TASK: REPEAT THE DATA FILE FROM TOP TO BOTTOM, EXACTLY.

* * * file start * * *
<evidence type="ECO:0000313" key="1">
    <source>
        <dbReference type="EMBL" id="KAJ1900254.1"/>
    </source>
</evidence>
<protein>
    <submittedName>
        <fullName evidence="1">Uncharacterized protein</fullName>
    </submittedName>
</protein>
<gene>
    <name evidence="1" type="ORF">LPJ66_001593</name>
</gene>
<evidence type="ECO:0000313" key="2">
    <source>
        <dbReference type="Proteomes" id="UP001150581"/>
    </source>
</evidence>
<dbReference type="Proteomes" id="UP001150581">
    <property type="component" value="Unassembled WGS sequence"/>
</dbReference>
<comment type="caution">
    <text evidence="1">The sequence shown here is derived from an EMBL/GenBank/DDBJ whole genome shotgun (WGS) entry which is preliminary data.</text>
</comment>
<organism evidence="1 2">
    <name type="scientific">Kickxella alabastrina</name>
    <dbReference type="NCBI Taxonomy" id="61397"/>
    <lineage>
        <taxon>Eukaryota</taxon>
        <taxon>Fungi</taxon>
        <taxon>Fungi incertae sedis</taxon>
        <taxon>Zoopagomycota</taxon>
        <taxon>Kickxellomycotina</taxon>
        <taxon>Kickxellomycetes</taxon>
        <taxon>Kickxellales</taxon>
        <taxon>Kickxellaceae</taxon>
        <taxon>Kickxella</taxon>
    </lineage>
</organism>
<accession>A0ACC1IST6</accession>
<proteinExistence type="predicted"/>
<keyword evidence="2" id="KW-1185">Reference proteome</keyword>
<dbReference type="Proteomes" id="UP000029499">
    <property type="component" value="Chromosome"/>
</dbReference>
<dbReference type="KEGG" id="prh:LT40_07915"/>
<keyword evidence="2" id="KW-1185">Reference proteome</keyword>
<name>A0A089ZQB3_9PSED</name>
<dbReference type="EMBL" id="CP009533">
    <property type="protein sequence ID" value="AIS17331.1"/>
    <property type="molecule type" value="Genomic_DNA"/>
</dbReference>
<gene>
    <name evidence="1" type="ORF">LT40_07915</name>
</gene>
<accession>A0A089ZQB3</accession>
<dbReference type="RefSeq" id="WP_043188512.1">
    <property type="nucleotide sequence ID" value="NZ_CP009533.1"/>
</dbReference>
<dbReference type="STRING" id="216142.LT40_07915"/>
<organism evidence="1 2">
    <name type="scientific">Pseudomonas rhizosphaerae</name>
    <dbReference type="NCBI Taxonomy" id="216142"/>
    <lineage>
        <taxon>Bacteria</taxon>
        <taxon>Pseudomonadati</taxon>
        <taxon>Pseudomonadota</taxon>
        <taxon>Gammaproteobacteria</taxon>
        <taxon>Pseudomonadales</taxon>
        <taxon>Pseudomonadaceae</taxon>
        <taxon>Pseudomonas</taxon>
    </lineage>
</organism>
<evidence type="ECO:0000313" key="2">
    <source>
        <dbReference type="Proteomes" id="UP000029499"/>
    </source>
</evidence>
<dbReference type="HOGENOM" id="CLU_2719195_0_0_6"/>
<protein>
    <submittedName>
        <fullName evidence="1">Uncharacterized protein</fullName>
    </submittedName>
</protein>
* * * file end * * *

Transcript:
<evidence type="ECO:0000313" key="1">
    <source>
        <dbReference type="EMBL" id="KAJ1900254.1"/>
    </source>
</evidence>
<protein>
    <submittedName>
        <fullName evidence="1">Uncharacterized protein</fullName>
    </submittedName>
</protein>
<gene>
    <name evidence="1" type="ORF">LPJ66_001593</name>
</gene>
<evidence type="ECO:0000313" key="2">
    <source>
        <dbReference type="Proteomes" id="UP001150581"/>
    </source>
</evidence>
<dbReference type="Proteomes" id="UP001150581">
    <property type="component" value="Unassembled WGS sequence"/>
</dbReference>
<comment type="caution">
    <text evidence="1">The sequence shown here is derived from an EMBL/GenBank/DDBJ whole genome shotgun (WGS) entry which is preliminary data.</text>
</comment>
<organism evidence="1 2">
    <name type="scientific">Kickxella alabastrina</name>
    <dbReference type="NCBI Taxonomy" id="61397"/>
    <lineage>
        <taxon>Eukaryota</taxon>
        <taxon>Fungi</taxon>
        <taxon>Fungi incertae sedis</taxon>
        <taxon>Zoopagomycota</taxon>
        <taxon>Kickxellomycotina</taxon>
        <taxon>Kickxellomycetes</taxon>
        <taxon>Kickxellales</taxon>
        <taxon>Kickxellaceae</taxon>
        <taxon>Kickxella</taxon>
    </lineage>
</organism>
<accession>A0ACC1IST6</accession>
<proteinExistence type="predicted"/>
<keyword evidence="2" id="KW-1185">Reference proteome</keyword>
<dbReference type="Proteomes" id="UP000029499">
    <property type="component" value="Chromosome"/>
</dbReference>
<dbReference type="KEGG" id="prh:LT40_07915"/>
<keyword evidence="2" id="KW-1185">Reference proteome</keyword>
<name>A0A089ZQB3_9PSED</name>
<dbReference type="EMBL" id="CP009533">
    <property type="protein sequence ID" value="AIS17331.1"/>
    <property type="molecule type" value="Genomic_DNA"/>
</dbReference>
<gene>
    <name evidence="1" type="ORF">LT40_07915</name>
</gene>
<accession>A0A089ZQB3</accession>
<dbReference type="RefSeq" id="WP_043188512.1">
    <property type="nucleotide sequence ID" value="NZ_CP009533.1"/>
</dbReference>
<dbReference type="STRING" id="216142.LT40_07915"/>
<organism evidence="1 2">
    <name type="scientific">Pseudomonas rhizosphaerae</name>
    <dbReference type="NCBI Taxonomy" id="216142"/>
    <lineage>
        <taxon>Bacteria</taxon>
        <taxon>Pseudomonadati</taxon>
        <taxon>Pseudomonadota</taxon>
        <taxon>Gammaproteobacteria</taxon>
        <taxon>Pseudomonadales</taxon>
        <taxon>Pseudomonadaceae</taxon>
        <taxon>Pseudomonas</taxon>
    </lineage>
</organism>
<evidence type="ECO:0000313" key="2">
    <source>
        <dbReference type="Proteomes" id="UP000029499"/>
    </source>
</evidence>
<dbReference type="HOGENOM" id="CLU_2719195_0_0_6"/>
<protein>
    <submittedName>
        <fullName evidence="1">Uncharacterized protein</fullName>
    </submittedName>
</protein>